The preschool years mark an important period for language development in children. It is at this time parents and teachers can determine whether a child has a speech problem.
Comparisons and statistics prove useful at this time and can help alleviate many mothers’ concerns for their children. Prepare yourself for understanding preschool speech problems — this is one of those few times in which statistics might not bore you to sleep.
The Reliability of Speech Problem Statistics
Experts on language development can’t agree on the basic statistics for “speech problems” any more than moms and dads can agree on what movie to watch.
The problem lies in the definition of “speech problem,” which varies for each expert. However, it is safe to say that speech problems affect somewhere between 5 to 20 percent of the preschool population. While not a large number, this statistic shows the relative prevalence of speech problems.
Moms with children diagnosed with a speech problem should then know two things: Speech problems are commonplace and the definition of a speech problem is subjective. In other words, don’t worry yourself to death.
Prevalence of Speech Delay
Around 10 percent of children have at least one sort of speech delay. Speech delay is a speech problem that mainly affects speech production, leaving most other aspects of language — including speech comprehension — unscathed.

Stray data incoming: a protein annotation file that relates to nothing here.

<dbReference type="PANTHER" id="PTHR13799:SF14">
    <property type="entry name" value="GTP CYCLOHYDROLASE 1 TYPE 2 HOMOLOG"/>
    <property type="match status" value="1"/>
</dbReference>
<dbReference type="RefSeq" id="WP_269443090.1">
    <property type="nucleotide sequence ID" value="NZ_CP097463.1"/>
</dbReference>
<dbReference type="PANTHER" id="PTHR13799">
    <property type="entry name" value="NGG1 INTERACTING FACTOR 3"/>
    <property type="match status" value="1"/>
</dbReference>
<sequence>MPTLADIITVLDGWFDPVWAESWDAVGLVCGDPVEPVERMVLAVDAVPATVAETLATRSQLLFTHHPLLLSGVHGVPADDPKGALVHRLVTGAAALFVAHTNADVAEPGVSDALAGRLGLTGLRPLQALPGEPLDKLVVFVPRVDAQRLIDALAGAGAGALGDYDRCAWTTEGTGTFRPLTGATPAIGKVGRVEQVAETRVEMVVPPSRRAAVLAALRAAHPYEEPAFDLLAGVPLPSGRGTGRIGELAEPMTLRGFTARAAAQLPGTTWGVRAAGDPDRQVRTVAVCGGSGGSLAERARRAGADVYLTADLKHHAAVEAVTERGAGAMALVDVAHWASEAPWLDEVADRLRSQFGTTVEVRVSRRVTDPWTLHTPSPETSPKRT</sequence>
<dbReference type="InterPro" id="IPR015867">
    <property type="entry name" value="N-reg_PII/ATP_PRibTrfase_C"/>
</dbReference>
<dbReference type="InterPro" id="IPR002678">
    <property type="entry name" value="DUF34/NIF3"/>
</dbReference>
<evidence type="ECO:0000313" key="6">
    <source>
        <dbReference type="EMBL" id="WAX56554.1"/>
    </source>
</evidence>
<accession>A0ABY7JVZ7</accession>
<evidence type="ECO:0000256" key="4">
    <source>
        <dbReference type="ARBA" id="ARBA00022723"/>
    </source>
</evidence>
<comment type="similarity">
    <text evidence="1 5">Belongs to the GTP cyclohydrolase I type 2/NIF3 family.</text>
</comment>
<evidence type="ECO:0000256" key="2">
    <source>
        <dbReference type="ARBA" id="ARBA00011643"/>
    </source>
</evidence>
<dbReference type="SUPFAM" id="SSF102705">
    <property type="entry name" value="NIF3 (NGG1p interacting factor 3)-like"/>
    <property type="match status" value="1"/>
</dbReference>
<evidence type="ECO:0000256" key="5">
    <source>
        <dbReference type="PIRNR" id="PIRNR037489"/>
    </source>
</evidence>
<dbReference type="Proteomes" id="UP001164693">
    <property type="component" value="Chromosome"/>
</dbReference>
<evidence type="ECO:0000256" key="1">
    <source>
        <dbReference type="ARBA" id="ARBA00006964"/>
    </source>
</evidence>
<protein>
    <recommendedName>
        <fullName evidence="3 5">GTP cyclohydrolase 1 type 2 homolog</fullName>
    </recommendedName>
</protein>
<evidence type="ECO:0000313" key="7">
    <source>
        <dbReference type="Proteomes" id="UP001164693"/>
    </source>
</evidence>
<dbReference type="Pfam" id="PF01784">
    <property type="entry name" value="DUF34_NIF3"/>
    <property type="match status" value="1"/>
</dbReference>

You will notice speech delay in a preschooler usually after you ask her age. When she says an age that is older than she seems, assuming you are judging her on speech alone, you have met someone with a speech delay.
Children who are 4 years old with speech delays, for example, might speak at a 2-year-old level. One in 10 children suffers from speech delay, making it relatively common.
Statistics on Speech Problem Origins
Statistics have shown developmental psychologists that they are right in not always blaming the environment for a child’s speech problem. Statistics show that for a child with a speech problem, 20 percent of his family members also have speech problems.
In other words, speech problems are highly genetic. If you have multiple family members with speech problems and your child has a speech problem, consider it normal. These speech problems can span several generations, so dealing with them could be a common issue in a family.
Autism is one of those disorders that makes itself clear first in preschool. Autism is relatively uncommon, affecting only one in about every 90 children. It is five times more common in boys. The important thing to know about autism is how it affects speech.
Many autistic children have problems communicating, and approximately half of them either appear to be mute, not speaking at all, or repeat the words said by others in a seemingly meaningless fashion.
Unfortunately, unlike other speech problems, those caused by autism cannot be corrected through training. Most moms fortunately do not have to deal with autism, but if you have an autistic child, know that some autistic children do successfully acquire language.